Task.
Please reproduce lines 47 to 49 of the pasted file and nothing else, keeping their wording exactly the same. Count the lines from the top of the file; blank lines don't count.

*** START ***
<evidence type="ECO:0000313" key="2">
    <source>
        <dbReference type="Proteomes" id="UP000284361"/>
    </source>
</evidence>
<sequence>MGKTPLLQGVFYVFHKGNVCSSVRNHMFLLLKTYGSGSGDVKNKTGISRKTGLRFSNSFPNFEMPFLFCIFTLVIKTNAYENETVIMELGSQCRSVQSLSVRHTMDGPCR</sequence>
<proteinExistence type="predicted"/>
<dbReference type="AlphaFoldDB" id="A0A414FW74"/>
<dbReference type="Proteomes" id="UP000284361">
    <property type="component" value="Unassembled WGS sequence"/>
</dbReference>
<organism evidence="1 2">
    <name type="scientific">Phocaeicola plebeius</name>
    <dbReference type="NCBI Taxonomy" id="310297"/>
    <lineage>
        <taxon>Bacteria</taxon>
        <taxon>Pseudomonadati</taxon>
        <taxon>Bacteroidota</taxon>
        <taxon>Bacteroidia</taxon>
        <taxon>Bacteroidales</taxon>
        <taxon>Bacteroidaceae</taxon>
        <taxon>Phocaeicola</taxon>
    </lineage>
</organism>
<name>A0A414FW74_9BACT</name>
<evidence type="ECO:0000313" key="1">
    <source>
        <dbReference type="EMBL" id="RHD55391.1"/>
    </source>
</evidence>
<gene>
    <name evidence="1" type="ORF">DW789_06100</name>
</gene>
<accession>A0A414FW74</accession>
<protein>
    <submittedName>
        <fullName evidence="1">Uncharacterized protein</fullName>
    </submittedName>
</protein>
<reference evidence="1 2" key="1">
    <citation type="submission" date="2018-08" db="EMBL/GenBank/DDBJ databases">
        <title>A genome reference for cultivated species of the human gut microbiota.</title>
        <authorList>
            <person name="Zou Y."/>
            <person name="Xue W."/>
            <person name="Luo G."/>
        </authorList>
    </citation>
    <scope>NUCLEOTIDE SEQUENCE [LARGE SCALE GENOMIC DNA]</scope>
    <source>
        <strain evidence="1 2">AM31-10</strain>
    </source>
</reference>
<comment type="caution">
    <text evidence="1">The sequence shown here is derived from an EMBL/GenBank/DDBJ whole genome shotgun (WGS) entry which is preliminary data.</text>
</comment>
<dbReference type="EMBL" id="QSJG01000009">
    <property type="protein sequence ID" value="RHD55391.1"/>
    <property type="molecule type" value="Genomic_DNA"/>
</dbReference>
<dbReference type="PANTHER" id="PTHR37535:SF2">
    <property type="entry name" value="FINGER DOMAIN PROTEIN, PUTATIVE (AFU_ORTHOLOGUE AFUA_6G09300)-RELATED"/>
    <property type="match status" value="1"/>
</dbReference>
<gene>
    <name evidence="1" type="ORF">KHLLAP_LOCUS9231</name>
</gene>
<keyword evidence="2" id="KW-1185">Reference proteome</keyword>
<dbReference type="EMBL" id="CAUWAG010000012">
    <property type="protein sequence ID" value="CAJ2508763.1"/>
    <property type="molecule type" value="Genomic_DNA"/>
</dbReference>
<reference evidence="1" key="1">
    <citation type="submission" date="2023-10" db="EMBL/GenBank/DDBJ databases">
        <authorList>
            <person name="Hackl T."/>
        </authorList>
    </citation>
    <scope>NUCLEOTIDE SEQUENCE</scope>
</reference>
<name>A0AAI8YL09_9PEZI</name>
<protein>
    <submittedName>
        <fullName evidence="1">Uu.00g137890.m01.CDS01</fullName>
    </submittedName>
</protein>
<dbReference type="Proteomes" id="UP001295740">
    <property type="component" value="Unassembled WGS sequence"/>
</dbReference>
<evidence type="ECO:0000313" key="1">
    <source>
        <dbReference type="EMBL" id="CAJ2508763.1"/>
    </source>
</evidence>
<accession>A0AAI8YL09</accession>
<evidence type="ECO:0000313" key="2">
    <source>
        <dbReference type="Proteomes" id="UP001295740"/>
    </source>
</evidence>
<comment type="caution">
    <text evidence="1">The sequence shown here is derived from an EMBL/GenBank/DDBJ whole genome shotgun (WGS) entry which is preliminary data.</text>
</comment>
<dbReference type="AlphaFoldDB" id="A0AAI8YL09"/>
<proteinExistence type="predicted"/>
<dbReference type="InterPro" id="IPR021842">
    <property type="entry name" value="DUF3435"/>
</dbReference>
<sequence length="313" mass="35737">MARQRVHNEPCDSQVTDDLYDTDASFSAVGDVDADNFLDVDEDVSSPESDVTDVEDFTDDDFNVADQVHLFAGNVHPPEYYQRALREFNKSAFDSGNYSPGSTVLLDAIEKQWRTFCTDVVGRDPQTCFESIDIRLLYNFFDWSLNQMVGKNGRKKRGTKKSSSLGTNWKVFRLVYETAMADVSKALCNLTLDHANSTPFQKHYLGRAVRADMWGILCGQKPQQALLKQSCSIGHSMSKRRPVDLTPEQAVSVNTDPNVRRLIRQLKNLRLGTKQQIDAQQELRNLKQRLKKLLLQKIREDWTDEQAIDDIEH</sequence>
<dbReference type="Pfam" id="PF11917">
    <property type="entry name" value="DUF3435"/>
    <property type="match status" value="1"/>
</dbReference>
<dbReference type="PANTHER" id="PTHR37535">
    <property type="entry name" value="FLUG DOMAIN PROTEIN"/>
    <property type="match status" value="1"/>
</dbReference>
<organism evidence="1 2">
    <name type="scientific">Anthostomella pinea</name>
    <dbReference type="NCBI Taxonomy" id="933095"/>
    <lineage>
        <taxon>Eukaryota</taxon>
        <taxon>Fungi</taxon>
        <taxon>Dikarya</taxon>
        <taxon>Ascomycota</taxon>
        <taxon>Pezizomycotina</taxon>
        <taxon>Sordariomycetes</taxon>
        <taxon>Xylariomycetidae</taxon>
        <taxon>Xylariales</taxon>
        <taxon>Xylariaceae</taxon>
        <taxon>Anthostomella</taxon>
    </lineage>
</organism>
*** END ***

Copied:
        </authorList>
    </citation>
    <scope>NUCLEOTIDE SEQUENCE [LARGE SCALE GENOMIC DNA]</scope>